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Quartz Daily Brief —Asia edition—Wobbly Wal-Mart, Hillary Clinton’s email release, America’s Chinese spying charges, coffee cup art

By Hanna Kozlowska
Published Last updated This article is more than 2 years old.

What to watch for today

Japan’s growth inches along. Analysts surveyed by news agencies expect the country’s gross domestic product to have risen by about 1.5% in the first quarter, suggesting a slow climb out of a recession caused by last year’s sales tax hike. Doubts remain about prime minister Shinzo Abe’s two-year stimulus program.

The Fed talks the talk. The US Federal Reserve releases the minutes from its April meeting. They could reveal more about the central bankers’ thinking on a potential rate hike, which is expected later this year–either in September or June.

A US military plane launches into space. In a classified, unmanned mission, the winged X-37B space plane belonging to the US Air Force will bring along an extra payload in its fourth test flight: a small satellite to test whether the sunlight’s pressure can be used for propulsion.

Spotify may announce web video plans. The Wall Street Journal reports that the streaming service is hatching plans to add video to its business to compete with the likes of Facebook and YouTube, which could be announced at a media event in New York.

Earnings, earnings, earnings: Target, Lowe’s, Staples, Williams-Sonoma, Hormel Foods, American Eagle Outfitters.

While you were sleeping

The US charged six Chinese nationals for economic espionage. Among the group are three professors from Tianjin University, accused by the US justice department of stealing trade secrets and proprietary information related to wireless technology often used in military systems. The defendants established a company in China to manufacture the technology.

Wal-Mart’s earnings disappointed. Profits for the world’s largest retailer fell and same-store sales rose by less than anticipated in the company’s first quarter. Wal-Mart said American customers used extra cash from tax refunds and lower gas prices to pay down debt. The company’s recent wage hike announcement for its lowest-paid workers may have contributed.

The release date for Hillary Clinton’s emails went up for debate. The US state department said release of 55,000 pages of controversial emails belonging to the former secretary of state—now a Democratic presidential candidate—wouldn’t be until January 2016, according to Vice News. On the same day, a federal judge instructed the agency to release the emails on a rolling basis (paywall).

UN secretary general Ban Ki-moon announced his visit to North Korea. The May 21 visit will be the first trip to the country by a UN chief since 1993. In an effort to mitigate tensions between the two states, Ban, a former South Korean foreign minister, will visit a factory park that the states run jointly, just north of their shared border.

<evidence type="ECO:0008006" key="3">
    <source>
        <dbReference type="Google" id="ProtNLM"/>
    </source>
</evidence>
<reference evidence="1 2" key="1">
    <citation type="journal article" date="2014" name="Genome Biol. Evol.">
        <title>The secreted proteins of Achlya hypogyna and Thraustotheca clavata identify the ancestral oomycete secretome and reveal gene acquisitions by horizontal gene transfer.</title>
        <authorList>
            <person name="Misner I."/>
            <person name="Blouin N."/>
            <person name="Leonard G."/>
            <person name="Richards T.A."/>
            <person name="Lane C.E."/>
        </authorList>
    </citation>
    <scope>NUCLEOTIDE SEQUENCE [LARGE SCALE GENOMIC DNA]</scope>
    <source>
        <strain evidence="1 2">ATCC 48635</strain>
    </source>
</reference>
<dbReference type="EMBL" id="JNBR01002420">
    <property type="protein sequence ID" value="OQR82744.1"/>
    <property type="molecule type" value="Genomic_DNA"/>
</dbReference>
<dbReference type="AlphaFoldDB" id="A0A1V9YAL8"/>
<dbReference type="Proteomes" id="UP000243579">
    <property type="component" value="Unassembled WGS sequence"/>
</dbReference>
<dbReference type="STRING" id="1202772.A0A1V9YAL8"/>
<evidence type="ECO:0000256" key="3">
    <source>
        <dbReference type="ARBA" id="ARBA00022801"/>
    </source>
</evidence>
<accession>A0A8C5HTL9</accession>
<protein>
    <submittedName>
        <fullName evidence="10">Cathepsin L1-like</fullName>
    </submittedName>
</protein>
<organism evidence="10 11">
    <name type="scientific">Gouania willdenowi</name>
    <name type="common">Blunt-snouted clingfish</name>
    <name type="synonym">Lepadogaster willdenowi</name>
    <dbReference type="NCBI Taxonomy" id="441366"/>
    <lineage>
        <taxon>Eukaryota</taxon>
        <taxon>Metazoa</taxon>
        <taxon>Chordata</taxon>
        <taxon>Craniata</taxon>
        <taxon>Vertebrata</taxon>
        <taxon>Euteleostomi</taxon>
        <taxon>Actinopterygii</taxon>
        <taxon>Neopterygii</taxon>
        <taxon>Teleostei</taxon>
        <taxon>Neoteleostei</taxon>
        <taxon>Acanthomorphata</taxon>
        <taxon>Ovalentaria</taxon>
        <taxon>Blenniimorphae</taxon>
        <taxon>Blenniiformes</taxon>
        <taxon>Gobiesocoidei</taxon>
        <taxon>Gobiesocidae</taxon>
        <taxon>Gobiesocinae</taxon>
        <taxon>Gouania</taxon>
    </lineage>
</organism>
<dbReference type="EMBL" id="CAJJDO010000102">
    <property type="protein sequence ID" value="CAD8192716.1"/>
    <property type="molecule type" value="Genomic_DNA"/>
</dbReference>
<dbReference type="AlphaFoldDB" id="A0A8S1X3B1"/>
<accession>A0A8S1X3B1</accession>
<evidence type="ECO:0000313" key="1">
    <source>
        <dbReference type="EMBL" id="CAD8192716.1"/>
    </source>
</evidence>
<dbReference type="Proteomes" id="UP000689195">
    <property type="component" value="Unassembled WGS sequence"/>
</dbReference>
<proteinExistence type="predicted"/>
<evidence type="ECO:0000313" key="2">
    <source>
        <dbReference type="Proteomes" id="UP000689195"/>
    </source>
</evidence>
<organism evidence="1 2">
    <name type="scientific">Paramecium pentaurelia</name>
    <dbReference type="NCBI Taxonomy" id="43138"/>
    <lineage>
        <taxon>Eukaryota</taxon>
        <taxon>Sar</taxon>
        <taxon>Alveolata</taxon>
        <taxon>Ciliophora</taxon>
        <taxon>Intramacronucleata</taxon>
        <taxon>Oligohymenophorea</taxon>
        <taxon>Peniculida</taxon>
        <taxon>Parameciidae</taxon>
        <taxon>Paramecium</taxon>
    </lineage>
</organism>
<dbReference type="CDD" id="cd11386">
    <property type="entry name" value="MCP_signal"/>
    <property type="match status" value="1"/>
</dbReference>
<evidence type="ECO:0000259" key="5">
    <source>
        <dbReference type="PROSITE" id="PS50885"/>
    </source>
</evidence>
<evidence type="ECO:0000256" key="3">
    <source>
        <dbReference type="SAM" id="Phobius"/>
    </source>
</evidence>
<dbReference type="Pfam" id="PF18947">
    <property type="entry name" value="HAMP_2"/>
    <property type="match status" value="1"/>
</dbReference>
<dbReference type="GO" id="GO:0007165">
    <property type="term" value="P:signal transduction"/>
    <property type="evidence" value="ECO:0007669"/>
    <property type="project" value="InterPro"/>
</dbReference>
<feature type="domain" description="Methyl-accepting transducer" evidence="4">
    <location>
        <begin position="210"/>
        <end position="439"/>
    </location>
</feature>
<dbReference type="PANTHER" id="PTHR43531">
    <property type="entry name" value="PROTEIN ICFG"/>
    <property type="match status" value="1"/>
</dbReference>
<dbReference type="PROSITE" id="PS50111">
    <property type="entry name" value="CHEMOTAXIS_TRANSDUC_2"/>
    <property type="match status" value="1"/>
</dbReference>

Obama stepped in to protect America’s bees. The White House announced a national strategy “to promote the health of honey bees and other pollinators,” noting that they add $15 billion in value to agricultural crops every year in the US. The program aims to reduce losses experienced by the country’s beekeepers, who reported losing 40% of their colonies last year.

Quartz obsession interlude

Anne Quito on an artist’s panoramic coffee cup illustrations of Japan, which portray the country better than any guidebook. “With a pencil, a pen, an ink brush or watercolor paints, he captures quiet scenes of urban life, portraits of strangers reading in café, playing with their smart phones, and even salary men snoozing in Tokyo’s subway.” Read more here.

Matters of debate

Why are we allowing offshore drilling in the Arctic? That we’re experiencing the warmest period on record should count for something.

People should be allowed to make mistakes and live. Even mistakes as horrible as those of Dzhokhar Tsarnaev.

Is nicotine actually bad for you? The debate among scientists heats up.

Women should wear flats on the red carpet. The Cannes Film Festival doesn’t seem to agree.

Some people are over Game of Thrones and its rape scenes. Including one US politician.

Surprising discoveries

Obama made Twitter history. He became the fastest account to reach 1 million followers, trouncing Robert Downey Jr.

Eighty percent of SPF sunscreens contain suspect ingredients or don’t really work. Neutrogena gets a badge of shame.

Audi unveiled a bicycle that’s lighter than five iPhones. But as expensive as a car.

Millions of baby spiders fell out of the sky in Australia. And science has an explanation.

The human race needs men. Though scientists think they aren’t necessary for reproduction, they may help with genetic health.

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